I can tell from the forecasts that the winter rains are still washing over Seattle. I know though in a couple of weeks the cherry trees will start blossoming and the tulips will be out, pointing towards summer. That time of year used to make my whole body ache for Seattle. Not so much now.
For two reasons. It is too early for me. My body is still busy aching from my back problems. Only the idea of getting myself from Umeå to Seattle is impossible. And even thinking six months from now I feel that it’s not doable. I have to stop myself here though: I’ve had those feelings a couple of times before and what do you know, suddenly I find myself crossing the ocean after all!
The other reason is the feeling I now get thinking about Seattle. It’s a choking feeling. It’s a feeling of being stuck. It’s the feeling of not being able to move. It’s the feeling of a big sigh and a deep breath planning on getting from point A to point B. It’s the feeling of traffic in Seattle.
Okay, Umebor, the following few paragraphs will be about Seattle, but way too cool not continue reading, so do, and I am hoping they will be a great inspiration to us!
This is what’s happening: I am applauding the new and uplifting idea of gondolas cheating the intolerable traffic monster on the Seattle ground, transporting people above it’s head! Ha!
Moving above ground isn’t new to Seattle. The Monorail between Seattle Center and Downtown was built for the Worlds Fair 1962 and became an important part of the Seattle silhouette as well as functioning transportation. And it still is!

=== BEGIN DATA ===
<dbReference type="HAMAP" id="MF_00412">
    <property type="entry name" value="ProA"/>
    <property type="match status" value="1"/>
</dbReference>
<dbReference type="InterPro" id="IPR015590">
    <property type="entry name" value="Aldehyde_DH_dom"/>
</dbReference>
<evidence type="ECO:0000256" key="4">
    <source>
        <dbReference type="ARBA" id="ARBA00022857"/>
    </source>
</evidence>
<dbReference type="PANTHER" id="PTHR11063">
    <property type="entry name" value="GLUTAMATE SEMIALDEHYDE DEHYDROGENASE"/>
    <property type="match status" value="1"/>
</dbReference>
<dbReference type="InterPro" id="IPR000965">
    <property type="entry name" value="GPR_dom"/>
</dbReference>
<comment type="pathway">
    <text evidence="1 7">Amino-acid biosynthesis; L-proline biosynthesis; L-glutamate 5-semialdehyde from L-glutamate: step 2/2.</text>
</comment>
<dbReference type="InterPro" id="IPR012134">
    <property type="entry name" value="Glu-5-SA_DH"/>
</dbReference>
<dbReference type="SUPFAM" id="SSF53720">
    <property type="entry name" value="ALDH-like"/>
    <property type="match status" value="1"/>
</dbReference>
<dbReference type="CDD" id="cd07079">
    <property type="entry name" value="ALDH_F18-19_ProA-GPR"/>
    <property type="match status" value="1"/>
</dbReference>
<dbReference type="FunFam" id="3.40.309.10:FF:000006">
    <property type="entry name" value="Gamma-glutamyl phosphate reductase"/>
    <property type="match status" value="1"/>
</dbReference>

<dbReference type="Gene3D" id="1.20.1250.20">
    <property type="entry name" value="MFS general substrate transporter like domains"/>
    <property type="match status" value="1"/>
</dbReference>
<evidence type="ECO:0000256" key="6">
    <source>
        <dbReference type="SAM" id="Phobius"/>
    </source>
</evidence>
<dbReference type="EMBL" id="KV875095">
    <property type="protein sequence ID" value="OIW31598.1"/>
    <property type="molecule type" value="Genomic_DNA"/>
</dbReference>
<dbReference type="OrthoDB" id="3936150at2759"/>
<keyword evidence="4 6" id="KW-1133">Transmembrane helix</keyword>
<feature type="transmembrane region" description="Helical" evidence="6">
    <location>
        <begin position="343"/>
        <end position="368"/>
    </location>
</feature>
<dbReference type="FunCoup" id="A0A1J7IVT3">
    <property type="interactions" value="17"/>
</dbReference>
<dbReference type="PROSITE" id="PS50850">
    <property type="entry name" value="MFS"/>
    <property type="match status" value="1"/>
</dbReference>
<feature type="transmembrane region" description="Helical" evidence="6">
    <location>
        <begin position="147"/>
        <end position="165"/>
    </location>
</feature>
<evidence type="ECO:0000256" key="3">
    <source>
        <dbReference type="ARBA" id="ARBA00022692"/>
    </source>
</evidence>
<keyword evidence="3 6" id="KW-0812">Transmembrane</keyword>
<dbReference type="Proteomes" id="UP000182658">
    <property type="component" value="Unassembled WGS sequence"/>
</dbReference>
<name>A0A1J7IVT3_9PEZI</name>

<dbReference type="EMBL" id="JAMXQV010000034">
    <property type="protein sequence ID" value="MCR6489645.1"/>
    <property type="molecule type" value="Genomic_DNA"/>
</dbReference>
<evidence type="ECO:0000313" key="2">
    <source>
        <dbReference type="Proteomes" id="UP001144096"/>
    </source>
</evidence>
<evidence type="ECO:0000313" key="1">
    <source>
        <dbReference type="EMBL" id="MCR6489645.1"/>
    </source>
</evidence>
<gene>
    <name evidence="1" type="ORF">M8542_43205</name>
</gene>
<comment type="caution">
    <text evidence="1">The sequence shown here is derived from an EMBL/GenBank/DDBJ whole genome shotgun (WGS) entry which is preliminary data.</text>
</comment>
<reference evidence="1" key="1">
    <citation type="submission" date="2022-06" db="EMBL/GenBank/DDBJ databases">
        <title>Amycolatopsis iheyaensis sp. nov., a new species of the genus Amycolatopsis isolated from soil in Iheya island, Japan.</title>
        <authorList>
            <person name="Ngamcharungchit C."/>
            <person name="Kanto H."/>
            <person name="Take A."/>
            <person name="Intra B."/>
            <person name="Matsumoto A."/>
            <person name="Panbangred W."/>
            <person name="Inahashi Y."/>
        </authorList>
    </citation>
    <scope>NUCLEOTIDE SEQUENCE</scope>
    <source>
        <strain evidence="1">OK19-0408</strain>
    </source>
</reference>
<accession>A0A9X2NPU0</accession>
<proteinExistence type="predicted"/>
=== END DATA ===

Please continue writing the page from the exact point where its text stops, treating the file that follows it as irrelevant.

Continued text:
The main gondola idea is to move people up in the air in East-West directions. Hallelujah! Imagine going from Belltown or Queen Anne to Capitol Hill without even thinking about the Denny Triangle and the on ramps to I5, hallelujah!!! It’s genial thinking!
Seattle has to be ideal for this type of transportation! The city is built on hills declining towards downtown and the waterfront. So, one suggested route is from Capitol Hill to Olympic Sculpture Park, serving that whole area. Others are up Queen Anne Hill, one climbing Yesler Way all way, another spanning the water at the Montlake Cut, or others even reaching West Seattle across the Bay, or Ballard!
This is so cool, it’s beyond cool! And who knows what will come out of it? Hal Griffith, who owns pier 57 and built The Great Wheel (a ferries wheel) there last year is proposing a gondola from Downtown to the Waterfront, making it an easy access. Tom Rasmussen, chairman of the city council’s Transportations Committee is positive, especially since Griffith would put in the money himself. And as The Great Wheal has become a huge success, why wouldn’t Hal Griffith go on succeeding?
Some years ago a proposal about a monorail in Umeå was turned down. The idea was a rail with “taxis”, smaller vehicles making the monorail more flexible. But it turned out not being flexible enough for the city, they expressed concerns about a too fix transportation situation.
Umeå is a mostly flat city, but I could definitely see gondolas working here! Although it’s a small city, about 117 000 inhabitants, we aren’t proud about the traffic situation and the pollution is pretty bad, especially during cold winters. The University campus is located on one of the few heights in town and together with the University Hospital it’s the biggest work place in town. Picture commuting University – Downtown soaring above in a soundless glass bubble! And there is the Umeå River dividing the city, which we are constantly crisscrossing on the bridges. Let’s add the treat doing it in gondolas, watching the running stream under our feet!
And while we are at it, throw in a ferris wheel somewhere at the water: the Waterfront, The Island (Ön) or Bölesholmarna! I tried the brand new Great Wheel in Seattle this summer, and it was an absolutely wonderful, pleasant and beautiful experience, I could do it over and over again! The wheel ads an interesting silhouette to the skyline image, and it works for everyone in the family, what can go wrong? Let’s rise above, it would be nothing but gondolicious!